Review of Frank Ocean’s “Blonde”

“Boys do cry, but I don’t think I shed a tear for a good chunk of my teenage years. It’s surprisingly my favorite part of life so far. Surprising, to me, because the current phase is what I was asking the cosmos for when I was a kid.” The quote comes from Frank Ocean, posted onto his Tumblr account, in which he reflects on the journey he has taken in order to reach this point of his career.

Reappearing after an unannounced four-year hiatus, Ocean’s third and most recent album “Blonde” (ambiguously spelled “Blond” on the album cover) was released to Apple Music on August 20 and almost instantly topped the billboard charts to become the third largest album debut of 2016. Now available for streaming on Spotify, “Blonde” marks a glorious return for Ocean in an album that is on par with his previous works.

Featuring music that heavily draws from R&B and soul, Frank Ocean first appeared in the hip-hop community in 2011 with his album “Nostalgia, Ultra.” After “Channel Orange” was released the following year, his name emerged as a prominent working member of the industry, rising to the ranks of other modern day rappers such as Kendrick Lamar and Childish Gambino.

“Blonde” marks Ocean’s second studio album and features seventeen original songs, most of which Ocean wrote himself, that include collaborations with Beyoncé (whom Ocean has also written for in the past), Andre 300, James Blake, Kendrick Lamar and several more.

One day prior to the release of “Blonde,” Ocean also released an online visual album entitled “Endless.” Highlighting an assortment of trippy footage that’s filmed solely in black and white, the 45-minute video focuses on several characters interacting and moving around in a single widespread room. It also features a select few of Ocean’s new songs, enhancing his music with the ability to experience it on a more visceral level.

In the past, Ocean has never been one to back away from touching on pressing and controversial topics, often discussing important matters of race and religion. After remaining ambitiously silent for four years, appearing only for a brief moment on Kanye’s “Life of Pablo,” Ocean finally touches on the issues that have been on his mind. “Nikes,” the album’s stunning opening song and sole single, addresses the Trayvon Martin case. Ocean also often openly mentions his own sexuality, which created sparks in 2012 when he publicly announced that he had fallen in love with a man in his teenage years. Now releasing his inner demons, songs such as “Ivy” and “Facebook Story” depict some of his failed relationships from the past. Telling of Ocean’s personal journey, “Blonde” hears his struggle to make sense of all of these events. However, this album is not completely devoid of hope; an earlier moment in the album titled “Be Yourself” features a voicemail from Rosie Watson, Ocean’s mother figure growing up, offering him some kind motherly advice in one of the album’s more touching moments.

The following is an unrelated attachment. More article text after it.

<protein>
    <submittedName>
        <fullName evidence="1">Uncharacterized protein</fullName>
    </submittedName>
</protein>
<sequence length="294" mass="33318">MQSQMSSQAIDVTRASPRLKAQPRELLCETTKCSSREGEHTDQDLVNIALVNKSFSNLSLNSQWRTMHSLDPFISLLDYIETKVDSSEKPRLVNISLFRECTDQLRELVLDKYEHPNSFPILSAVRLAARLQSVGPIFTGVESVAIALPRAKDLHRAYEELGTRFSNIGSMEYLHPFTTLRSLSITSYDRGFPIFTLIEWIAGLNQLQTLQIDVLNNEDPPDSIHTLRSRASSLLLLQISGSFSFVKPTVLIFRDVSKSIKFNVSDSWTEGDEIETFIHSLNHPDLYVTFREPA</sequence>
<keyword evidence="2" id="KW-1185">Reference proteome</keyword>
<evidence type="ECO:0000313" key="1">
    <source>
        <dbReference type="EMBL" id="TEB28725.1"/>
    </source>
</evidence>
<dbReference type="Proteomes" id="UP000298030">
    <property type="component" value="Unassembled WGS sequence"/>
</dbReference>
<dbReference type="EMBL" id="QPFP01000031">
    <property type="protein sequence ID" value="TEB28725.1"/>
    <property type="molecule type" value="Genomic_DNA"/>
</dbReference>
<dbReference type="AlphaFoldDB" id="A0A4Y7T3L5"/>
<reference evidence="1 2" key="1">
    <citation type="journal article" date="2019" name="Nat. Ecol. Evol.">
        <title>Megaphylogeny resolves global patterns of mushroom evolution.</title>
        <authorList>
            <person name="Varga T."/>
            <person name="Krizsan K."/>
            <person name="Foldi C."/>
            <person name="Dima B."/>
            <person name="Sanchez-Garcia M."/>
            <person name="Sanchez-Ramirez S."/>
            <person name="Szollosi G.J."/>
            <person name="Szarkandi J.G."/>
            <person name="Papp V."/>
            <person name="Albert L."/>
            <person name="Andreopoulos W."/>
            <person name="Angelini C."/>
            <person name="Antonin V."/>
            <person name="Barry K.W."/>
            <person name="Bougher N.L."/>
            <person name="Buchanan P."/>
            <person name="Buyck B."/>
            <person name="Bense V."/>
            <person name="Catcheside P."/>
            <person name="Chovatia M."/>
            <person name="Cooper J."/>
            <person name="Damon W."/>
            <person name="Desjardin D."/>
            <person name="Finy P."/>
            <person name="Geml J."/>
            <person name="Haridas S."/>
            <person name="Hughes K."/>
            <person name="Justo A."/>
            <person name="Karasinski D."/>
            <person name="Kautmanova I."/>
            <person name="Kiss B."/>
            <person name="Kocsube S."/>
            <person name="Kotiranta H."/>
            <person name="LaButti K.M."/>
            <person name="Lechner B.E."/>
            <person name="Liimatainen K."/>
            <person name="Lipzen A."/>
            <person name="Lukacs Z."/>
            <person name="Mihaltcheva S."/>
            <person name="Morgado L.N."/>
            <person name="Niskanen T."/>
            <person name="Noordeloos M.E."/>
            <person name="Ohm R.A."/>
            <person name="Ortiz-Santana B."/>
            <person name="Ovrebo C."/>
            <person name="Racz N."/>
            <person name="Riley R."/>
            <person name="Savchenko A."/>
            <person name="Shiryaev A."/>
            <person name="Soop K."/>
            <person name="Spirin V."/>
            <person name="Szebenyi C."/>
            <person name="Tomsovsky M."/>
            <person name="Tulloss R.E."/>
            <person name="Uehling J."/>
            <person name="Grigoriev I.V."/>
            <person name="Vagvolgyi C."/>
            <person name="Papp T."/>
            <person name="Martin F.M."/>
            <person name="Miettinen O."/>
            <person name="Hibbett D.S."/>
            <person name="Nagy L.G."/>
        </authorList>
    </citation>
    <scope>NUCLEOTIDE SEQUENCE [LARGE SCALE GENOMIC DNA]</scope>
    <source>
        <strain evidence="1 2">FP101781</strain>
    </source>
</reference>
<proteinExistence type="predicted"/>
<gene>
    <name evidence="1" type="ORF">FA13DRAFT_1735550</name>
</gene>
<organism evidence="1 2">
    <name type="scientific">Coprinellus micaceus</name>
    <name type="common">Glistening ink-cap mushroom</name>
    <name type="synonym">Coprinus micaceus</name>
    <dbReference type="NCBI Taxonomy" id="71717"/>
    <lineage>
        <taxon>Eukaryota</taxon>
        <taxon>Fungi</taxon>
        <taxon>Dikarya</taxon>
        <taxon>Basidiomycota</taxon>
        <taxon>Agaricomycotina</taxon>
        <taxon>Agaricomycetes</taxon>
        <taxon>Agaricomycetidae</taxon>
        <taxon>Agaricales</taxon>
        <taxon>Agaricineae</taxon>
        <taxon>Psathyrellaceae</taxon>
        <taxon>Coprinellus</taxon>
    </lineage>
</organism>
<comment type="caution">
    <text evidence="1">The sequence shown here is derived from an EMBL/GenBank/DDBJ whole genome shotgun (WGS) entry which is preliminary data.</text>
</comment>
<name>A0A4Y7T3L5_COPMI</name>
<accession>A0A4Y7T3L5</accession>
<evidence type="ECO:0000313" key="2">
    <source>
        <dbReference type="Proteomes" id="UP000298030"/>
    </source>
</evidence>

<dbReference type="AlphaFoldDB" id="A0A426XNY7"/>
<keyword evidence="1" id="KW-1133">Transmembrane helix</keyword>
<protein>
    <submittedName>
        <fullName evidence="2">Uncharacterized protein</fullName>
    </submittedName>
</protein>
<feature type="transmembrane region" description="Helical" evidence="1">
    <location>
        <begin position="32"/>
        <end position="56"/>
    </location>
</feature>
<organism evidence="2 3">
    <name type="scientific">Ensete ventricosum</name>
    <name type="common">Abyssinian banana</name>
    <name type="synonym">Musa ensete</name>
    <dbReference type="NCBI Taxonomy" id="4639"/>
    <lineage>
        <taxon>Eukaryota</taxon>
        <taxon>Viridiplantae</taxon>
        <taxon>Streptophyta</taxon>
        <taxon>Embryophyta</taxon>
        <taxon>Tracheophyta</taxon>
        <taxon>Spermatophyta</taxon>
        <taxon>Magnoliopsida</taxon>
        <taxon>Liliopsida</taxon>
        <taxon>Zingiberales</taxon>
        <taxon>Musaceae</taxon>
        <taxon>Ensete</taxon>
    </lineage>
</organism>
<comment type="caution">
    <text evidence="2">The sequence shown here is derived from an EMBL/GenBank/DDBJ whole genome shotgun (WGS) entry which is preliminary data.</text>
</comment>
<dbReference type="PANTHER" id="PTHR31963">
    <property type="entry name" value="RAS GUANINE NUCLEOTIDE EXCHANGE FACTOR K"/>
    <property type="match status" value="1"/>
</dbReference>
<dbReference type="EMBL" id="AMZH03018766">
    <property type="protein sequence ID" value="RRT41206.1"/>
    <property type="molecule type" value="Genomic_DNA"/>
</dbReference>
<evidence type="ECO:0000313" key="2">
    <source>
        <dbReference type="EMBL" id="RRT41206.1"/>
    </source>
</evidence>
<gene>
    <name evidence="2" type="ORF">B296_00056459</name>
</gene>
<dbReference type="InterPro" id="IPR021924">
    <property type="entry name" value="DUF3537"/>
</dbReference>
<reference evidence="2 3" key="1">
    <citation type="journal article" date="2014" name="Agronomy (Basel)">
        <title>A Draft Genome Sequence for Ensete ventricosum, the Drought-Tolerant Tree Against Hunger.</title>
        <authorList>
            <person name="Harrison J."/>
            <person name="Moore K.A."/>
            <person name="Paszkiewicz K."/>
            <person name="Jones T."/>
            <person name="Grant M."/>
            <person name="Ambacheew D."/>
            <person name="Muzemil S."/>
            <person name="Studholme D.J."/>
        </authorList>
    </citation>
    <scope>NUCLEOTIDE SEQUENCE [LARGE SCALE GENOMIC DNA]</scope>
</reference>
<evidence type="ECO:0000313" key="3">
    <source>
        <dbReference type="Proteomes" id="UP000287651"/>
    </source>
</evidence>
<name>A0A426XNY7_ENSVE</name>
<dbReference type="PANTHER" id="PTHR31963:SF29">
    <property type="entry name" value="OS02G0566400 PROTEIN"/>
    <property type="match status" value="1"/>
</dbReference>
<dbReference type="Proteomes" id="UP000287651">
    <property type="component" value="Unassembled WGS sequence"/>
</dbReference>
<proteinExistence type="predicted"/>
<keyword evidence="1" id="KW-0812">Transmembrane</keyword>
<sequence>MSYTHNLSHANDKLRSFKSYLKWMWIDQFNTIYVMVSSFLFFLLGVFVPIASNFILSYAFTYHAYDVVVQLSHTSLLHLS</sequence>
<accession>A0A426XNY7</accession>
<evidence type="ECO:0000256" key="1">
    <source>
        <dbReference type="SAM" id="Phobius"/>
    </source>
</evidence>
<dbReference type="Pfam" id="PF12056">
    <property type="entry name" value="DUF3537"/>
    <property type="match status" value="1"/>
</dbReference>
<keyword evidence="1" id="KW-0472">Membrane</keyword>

Taking inspiration from Elliott Smith and The Beatles, Ocean’s music is typically known to be slower, stylistic and often electronic based hip-hop. Blending these elements, “Blonde” is also a somewhat calmer and more reflective album than his previous work, suggesting Ocean’s musical career has matured over time. His voice remains important and one that deserves to be heard. Seeing how the album’s many talented contributors never overpower or outperform Ocean, it leaves his soft and somber voice, along with his rather unconventional sound mixing, to do most of the talking. The result is a personal story from Ocean in a genre-crossing and mystical sounding album that was well worth the wait.